I’m Excited!

Posted: May 3, 2013 in Testing Profession, Testing Skills & Education

Note – This isn’t intended to be a “catch all” post about OZWST 2013, but rather a quick introduction and my thinking at this time. Will hopefully be writing a few more posts as the date draws nearer (as well as post-event).

To quote the immortalised words of Big Kev. But thankfully, no cleaning products or other cheap, Australian-made household goods are involved with this excitement. Come August, I’ll be heading down to Sydney for OZWST Two: “This time it’s personal” (OK, so that’s not a tag-line associated with the event in any capacity, though I did make an impassioned argument for its inclusion. Well, no, I didn’t, but I thought about it. No, didn’t even do that – but it would’ve… I’ll stop now).

OZWST 2013 Logo

A shortish back-story from a personal point of view… I missed the inaugural event, largely due to having no idea it actually existed until I stumbled across the web-site in late September – too late to do anything at that point. By all accounts (well, most certainly this one), it was a smashing success. A few months later, I emailed David Greenlees (OZWST’s organiser) on an unrelated note, we got into a discussion of how to apply context-driven testing in the Australian workplace (if memory serves, I sought him out for his thoughts regarding testing consultancies – of the few Aussie testers I’d heard about at the time, his name was one of the more prominent). We backed-and-forthed a little, and when the subject of OZWST was brought up, he was kind enough to invite me to this year’s event. You bloody rippa*!

For the few of you who read this and aren’t familiar with how these peer conferences work, OZWST models itself on the LAWST events that were held through the late 1990s and early 2000s. It’s a peer conference, which is (in very basic terms) a group of professionals from the same profession / industry / trade come together to discuss matters of the day. I could attempt to explain OZWST in detail, but David does a far better job (funny that), so here’s a link to the official site. Unfortunately, you won’t find “This time it’s personal” anywhere on the site, but I did try to tell…

Collaboration is the theme of the workshop, and it’s a topic that probably gets under-played within the testing profession. For all our consorting / cavorting / cajoling with developers, BAs, project managers, business experts and users, we as testers (well, maybe I’m speaking for myself) don’t tend to spend much time thinking about HOW we collaborate, and what we do well or not so well. So it’s an interesting subject, and one that will require much thought and reflection.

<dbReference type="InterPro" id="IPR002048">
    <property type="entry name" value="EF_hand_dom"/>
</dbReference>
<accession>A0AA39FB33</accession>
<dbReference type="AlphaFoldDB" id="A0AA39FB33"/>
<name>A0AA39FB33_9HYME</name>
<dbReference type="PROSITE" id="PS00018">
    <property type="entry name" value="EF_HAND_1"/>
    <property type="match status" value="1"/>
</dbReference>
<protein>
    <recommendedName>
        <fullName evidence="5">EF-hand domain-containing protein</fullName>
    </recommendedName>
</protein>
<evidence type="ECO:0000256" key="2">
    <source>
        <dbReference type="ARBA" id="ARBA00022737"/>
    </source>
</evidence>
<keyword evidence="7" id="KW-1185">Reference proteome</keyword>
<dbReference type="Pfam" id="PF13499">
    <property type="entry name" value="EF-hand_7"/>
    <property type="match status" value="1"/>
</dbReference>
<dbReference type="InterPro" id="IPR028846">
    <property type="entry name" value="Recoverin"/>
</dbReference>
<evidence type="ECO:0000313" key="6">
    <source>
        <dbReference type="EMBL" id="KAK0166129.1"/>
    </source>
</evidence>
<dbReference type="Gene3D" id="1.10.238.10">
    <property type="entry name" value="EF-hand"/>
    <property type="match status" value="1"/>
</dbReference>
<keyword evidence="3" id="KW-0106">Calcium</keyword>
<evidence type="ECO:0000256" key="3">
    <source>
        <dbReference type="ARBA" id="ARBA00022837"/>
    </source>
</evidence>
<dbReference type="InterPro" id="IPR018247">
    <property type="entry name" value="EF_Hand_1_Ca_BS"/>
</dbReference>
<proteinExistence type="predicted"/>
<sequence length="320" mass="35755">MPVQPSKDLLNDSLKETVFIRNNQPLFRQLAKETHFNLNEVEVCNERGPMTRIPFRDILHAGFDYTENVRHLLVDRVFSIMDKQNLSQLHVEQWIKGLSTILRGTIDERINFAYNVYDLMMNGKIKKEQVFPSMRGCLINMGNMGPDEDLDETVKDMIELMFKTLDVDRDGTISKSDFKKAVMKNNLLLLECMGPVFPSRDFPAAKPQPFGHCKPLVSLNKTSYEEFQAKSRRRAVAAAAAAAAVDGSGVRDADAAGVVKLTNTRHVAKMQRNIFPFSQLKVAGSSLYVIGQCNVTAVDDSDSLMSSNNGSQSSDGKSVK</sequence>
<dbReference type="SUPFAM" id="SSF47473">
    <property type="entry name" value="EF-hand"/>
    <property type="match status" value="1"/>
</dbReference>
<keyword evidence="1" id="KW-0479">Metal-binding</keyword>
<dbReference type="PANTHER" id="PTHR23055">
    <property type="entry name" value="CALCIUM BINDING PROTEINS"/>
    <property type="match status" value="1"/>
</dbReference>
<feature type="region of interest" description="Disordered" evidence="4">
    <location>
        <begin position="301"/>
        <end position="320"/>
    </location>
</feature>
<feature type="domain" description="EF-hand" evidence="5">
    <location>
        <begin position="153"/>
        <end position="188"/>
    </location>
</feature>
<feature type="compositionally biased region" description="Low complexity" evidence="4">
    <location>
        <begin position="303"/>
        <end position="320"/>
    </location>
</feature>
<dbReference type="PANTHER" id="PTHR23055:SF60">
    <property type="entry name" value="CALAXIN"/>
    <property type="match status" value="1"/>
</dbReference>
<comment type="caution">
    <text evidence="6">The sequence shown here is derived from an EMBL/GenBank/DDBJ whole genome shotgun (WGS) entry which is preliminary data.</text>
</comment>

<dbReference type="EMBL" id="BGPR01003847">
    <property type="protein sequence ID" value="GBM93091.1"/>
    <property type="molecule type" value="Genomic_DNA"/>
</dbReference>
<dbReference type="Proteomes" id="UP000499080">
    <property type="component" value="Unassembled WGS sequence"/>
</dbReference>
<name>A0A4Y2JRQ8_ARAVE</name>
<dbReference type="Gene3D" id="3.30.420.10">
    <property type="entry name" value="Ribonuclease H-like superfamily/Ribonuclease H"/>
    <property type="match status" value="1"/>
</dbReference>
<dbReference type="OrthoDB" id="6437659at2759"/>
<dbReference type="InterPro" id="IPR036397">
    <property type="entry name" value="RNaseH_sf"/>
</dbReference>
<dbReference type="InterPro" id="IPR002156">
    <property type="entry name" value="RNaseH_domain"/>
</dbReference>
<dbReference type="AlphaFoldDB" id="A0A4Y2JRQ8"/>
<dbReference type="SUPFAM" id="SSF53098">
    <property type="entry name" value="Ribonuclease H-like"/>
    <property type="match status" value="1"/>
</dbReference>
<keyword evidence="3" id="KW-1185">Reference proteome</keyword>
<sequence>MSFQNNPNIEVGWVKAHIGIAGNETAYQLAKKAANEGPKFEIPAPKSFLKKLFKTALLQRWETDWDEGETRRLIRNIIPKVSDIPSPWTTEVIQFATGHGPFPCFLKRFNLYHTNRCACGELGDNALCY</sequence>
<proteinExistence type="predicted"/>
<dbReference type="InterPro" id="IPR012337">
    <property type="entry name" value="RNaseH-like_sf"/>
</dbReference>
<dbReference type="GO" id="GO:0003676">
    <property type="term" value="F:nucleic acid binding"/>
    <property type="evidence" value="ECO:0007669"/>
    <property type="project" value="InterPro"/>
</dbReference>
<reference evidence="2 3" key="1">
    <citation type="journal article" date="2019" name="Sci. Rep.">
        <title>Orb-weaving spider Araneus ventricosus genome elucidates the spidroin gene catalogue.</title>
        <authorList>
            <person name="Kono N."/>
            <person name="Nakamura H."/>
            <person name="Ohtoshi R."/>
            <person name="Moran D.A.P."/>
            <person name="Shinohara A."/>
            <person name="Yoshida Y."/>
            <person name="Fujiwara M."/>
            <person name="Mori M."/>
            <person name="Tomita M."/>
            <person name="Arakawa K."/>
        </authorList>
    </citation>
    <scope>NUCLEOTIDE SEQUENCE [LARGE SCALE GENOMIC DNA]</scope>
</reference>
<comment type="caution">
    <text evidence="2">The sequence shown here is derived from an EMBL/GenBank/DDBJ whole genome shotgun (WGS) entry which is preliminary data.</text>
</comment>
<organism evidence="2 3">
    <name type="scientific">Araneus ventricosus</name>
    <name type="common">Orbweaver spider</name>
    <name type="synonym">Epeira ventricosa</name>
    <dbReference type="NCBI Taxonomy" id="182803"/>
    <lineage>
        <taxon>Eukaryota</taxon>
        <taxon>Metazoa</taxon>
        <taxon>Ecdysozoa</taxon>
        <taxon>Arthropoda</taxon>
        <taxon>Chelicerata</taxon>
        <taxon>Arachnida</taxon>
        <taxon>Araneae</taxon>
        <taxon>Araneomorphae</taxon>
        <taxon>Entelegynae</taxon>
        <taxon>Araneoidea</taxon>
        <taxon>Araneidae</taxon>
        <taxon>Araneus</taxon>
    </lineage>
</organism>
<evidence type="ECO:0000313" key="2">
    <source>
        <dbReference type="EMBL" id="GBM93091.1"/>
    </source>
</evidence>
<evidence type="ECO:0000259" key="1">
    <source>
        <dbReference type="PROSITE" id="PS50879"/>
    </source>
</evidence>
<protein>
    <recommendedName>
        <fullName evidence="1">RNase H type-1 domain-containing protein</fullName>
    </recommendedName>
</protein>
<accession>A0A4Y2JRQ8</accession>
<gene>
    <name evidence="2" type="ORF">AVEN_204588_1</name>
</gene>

Having to present makes me slightly uneasy, simply for the fact that I am completely inexperienced in presenting Experience Reports (oh, the mildly grammatical irony…). Perhaps it’s because when you deal with others you respect (and know the craft / trade / profession better than yourself), it feels like you need to do a superlative job just to keep up. But thinking about, it’s probably more about a desire to meaningfully contribute to the event – the last thing you want to do in a peer workshop is to have input that’s little more than “measuring pass/fail metrics are bad, OK?”. Well, here’s hoping the nerves will help to motivate and not stifle creativity.

For all of the nervousness though, excitement is still the predominant emotion. Sharing a room and two days of intense discussion with so many like-minded testers in the same room will be a fascinating and fantastically educational experience. Since my last post, I’ve put considerable attention towards ensuring my “testing education” is not squeezed out by my “tertiary education”, and this is an opportunity too good to miss. Bonza, mate*!… or something like that.

* Yes, occasionally I get a little too parochial with my use of ‘Strine’, at least when I get excited. It tends to manifest more as an excessive use of “bloody”, and thus the examples displayed here should be taken as purely illustrative of the ‘Strine’ language and are not necessarily terms I would normally use.


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